Thursday, August 25, 2011
'The Book of Ebenezer Le Page' by G.B Edwards
Publisher: Penguin books
What the 'blurb' says:
'Stubborn, reactionary and oddly vulnerable, Ebenezer is a Guerseyman through and through. For him the smell of the sea, the tomatoes and his hatred of Jersey make up the stuff of existence. His long life, bounded by rocks and water and rooted in tradition, sees the destruction of the ways.
Ebenezer does not give up easily: and across the jostling characters, the crowded births and deaths and the fierce island feuds, he speaks to us with a seductive and universal voice.'
Opening Line: 'Guernsey, Guernesey, Garnsai, Sarnia: so they say.'
What's good about this novel?
Upon beginning 'The Book of Ebenezer Le Page', I was convinced that this was an autobiographic novel. However when I read the back cover, I was shocked to see that this is a word of fiction. There are many authors who are able to create believeable characters, Barbara Comyns springs to mind, but I have never come across a character as convincing as Ebenezer. His turns of phrases and humour draw you in and I believed that he was an old man, telling the story of his life on the island of Guernsey.
The plot was generally well paced and the sensitivity of the writing in some parts of the novel, was excellent. I particularly liked Ebenezer's relationships with Raymond and his friend Jim. For me these were the best parts of the novel, as well as the final portion, which focused more on Ebenezer in the present, rather than in the past.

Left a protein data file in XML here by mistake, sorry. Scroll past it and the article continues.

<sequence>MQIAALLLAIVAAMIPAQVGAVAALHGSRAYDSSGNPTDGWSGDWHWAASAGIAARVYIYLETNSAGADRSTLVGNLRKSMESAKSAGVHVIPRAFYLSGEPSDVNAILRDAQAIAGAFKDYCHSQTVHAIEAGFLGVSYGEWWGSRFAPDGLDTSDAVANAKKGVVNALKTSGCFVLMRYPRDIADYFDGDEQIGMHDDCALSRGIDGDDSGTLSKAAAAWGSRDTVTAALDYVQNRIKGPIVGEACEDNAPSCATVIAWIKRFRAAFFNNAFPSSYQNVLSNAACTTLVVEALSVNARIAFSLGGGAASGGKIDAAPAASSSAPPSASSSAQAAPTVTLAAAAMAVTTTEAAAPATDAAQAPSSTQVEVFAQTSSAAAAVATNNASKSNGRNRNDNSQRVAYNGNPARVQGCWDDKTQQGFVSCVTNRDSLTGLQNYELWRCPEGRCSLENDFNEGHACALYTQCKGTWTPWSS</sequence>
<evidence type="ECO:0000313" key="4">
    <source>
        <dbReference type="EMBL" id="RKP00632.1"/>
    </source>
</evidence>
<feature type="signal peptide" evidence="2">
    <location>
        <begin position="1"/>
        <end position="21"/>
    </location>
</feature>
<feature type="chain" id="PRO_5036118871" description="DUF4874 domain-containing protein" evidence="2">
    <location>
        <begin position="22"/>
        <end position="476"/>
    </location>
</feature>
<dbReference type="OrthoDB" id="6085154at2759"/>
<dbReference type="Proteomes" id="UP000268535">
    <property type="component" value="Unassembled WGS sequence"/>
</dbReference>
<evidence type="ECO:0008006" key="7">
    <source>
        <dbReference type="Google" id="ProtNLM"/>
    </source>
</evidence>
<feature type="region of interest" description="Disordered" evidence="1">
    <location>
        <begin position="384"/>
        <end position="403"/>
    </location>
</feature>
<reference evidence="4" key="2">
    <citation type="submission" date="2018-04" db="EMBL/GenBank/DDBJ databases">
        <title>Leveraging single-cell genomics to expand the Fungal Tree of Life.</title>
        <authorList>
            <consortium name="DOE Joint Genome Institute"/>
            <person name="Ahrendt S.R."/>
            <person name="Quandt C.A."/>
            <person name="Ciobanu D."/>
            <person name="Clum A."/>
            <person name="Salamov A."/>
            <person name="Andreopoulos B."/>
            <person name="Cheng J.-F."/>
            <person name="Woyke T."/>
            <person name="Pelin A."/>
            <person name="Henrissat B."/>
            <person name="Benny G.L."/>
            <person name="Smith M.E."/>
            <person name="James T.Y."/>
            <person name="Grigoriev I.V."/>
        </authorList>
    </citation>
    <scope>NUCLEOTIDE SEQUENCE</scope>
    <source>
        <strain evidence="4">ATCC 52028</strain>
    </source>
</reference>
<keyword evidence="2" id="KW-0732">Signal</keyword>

What's wrong with this novel?
I found this novel difficult to read, because I constantly flitted between liking it and then not. I found that some of the stories Ebenezer told, about his relatives to be slightly laborious and detracted from Ebenezer himself. The continual focus on the plethora of distant relatives in his family, made me feel not only confused in places, about who was who, but also it felt as if Ebenezer was the sort of lonely person, or bores anyone who will listen, about people that have no consequence to the listener.
This frustrated me because I know that Ebenezer was an interesting character and I just wanted to know more about him. Also I found the ending to be a little disappointing, because really, there is no end to this novel at all.'The Book of Ebenezer Le Page' could have been a fantastic book, but I'm frustrated that this book doesn't quite achieve that.
Is this worth a read?
If you have any interest in Guernsey, this could be interesting read. Also, as I am unable to completely make my mind up about 'The Book of Ebenezer Le Page', this may be worth a read, if only to make your own mind up about it.
Have you read this novel? What are your thoughts on it?